Educational Policies Committee talks diversity requirements, classroom capacities

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By Benjamin Nigrosh, News Editor

Meeting times for classes held on Monday, Wednesday or Friday will likely be modified in the coming weeks to accommodate longer “passing periods,” Pitt officials said Monday.

Joe McCarthy, the vice provost for undergraduate studies, said meeting times can change by anywhere from five minutes to an hour, depending on the class’ original start time. Extended passing periods — the time between class periodsshould be used by students and faculty to disinfect their classroom space before and after instruction, McCarthy said. Tuesday and Thursday class schedules already accommodate 15 minute passing periods and will not be affected by this change.

“Meetings that were to take place on a Monday, on a Wednesday or on a Friday will have their meeting times changed slightly if they did not start at 8 a.m.,” McCarthy said. “Eight a.m. is going to be our reference time. That class will start at the same time as always, but will expand by five minutes each hour after that.”

The University Senate’s Educational Policies Committee met Monday to discuss plans for fall semester and possible changes to the University’s diversity general education requirement.

McCarthy said the University is in the process of assigning all classes a physical meeting place for students seeking in-person instruction, and all classes should be placed within the next two weeks. However, classroom capacities for fall semester will shrink to 20%-30% of normal operation.

“It’s a moving target,” McCarthy said.

He suggested students, staff and faculty reference Pitt’s Standards and Guidelines page for up-to-date information on facilities, academics, employee standards and other tenets of the return for fall plan.

The committee also discussed a petition created by Pitt alumna Sydney Massenberg, which called on the University to include a Black studies course as part of general education requirements. John Stoner, a committee co-chair, suggested the committee establish a working group in conjunction with the University Senate’s Equity, Inclusion and Anti-Discrimination Advocacy Committee to create a proposal for the changes to course requirements.

McCarthy said while it may not be the right solution “in perpetuity,” a single Black studies course required for all students would be administratively easier to implement than a change to the general education requirements of each school at the University. He said modifying the curriculum of all five undergraduate schools would require each school to submit a proposal to change their academic requirements.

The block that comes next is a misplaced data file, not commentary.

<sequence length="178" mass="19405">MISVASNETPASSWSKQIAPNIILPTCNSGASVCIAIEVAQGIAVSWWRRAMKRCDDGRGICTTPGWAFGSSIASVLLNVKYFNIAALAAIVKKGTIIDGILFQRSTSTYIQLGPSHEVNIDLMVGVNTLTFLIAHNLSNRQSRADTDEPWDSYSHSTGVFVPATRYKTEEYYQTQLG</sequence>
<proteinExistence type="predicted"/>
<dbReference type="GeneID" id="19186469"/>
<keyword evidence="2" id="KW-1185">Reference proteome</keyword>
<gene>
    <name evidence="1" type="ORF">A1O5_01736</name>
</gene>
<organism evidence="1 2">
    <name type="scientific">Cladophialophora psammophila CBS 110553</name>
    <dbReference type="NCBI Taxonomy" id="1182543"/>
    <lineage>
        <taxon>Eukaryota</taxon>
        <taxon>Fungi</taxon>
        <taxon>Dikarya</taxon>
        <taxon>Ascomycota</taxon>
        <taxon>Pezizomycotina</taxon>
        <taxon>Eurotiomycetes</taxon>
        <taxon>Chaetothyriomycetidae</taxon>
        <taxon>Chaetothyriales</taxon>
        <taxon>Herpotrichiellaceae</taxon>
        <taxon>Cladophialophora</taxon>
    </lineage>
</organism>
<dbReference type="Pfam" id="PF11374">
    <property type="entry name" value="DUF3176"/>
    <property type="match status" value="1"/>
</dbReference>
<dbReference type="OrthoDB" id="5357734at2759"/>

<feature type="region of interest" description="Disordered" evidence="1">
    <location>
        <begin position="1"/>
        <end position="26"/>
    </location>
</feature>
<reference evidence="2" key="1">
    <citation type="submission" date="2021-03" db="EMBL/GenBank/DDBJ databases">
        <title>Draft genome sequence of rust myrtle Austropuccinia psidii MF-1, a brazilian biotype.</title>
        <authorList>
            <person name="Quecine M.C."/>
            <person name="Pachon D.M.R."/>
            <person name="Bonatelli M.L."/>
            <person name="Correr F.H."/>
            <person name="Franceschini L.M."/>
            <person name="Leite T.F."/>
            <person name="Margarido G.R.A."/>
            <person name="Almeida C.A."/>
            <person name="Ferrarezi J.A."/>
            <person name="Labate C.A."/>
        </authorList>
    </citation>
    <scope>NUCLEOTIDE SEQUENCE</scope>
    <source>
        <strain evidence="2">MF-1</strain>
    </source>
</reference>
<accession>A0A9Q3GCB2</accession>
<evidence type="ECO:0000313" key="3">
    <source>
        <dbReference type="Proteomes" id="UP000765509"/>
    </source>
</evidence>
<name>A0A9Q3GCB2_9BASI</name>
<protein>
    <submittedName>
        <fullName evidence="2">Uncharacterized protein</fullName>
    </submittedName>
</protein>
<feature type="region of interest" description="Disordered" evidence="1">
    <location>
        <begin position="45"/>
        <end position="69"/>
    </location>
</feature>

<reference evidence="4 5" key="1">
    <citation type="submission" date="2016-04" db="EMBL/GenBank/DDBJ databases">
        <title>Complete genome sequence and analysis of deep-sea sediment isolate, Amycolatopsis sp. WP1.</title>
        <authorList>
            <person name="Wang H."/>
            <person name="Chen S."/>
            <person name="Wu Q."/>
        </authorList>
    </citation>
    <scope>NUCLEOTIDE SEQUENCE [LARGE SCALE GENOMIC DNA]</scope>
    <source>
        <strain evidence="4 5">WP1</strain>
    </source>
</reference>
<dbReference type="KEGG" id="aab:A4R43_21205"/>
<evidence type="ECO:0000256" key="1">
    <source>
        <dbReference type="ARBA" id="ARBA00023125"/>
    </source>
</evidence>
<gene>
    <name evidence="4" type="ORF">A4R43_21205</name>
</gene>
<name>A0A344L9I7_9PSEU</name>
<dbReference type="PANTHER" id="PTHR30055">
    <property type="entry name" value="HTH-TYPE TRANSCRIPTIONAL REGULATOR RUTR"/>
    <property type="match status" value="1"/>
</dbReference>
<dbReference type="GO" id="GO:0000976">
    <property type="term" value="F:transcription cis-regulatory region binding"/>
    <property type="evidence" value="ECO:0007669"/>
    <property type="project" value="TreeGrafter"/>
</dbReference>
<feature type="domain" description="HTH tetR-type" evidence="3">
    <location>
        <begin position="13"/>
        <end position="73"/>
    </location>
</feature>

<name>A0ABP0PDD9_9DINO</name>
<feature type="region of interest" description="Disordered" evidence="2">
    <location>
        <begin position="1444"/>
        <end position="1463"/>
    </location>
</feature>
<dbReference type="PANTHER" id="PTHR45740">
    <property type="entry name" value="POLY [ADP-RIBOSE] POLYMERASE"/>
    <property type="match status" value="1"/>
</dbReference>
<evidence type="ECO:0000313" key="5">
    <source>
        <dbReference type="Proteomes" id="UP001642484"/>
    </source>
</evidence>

Stoner said creating a single course around such a broad field of study puts pressure on the University to ensure that it is the “right course” and that the course material be designed by experts of the field. Instead he suggested Massenberg’s idea of modifying Pitt’s existing general education requirements alleviates the burden to “reinvent the wheel.”

“To make students take a specific course would of course put all the more pressure in making sure that course was the right course,” Stoner said. “If we think about the alternative of Sydney’s proposal, those courses exist.”

Senate President Chris Bonneau echoed Stoner and said a single course may be able to cover a broad range of topics, but would not be able to successfully teach the topics in depth. In addition, Bonneau said, creating a “menu of classes” for students to choose from will increase student engagement.

“When I had to take a certain class that was required, it was just dreadful if you weren’t interested at all,” Bonneau said. “Whereas, if there was a menu, you can find something that fits with your major.”

Stoner said the committee would assemble a group of students and faculty to serve on the working group later this week.

“We’re not just looking for a social justice course, but in this case a more focussed and tailored one,” Stoner said.

A previous version of this story referred to Joe McCarthy as the senior vice chancellor for undergraduate studies. His title is vice provost for undergraduate studies. The article has been updated to reflect this change. The Pitt News regrets this error.

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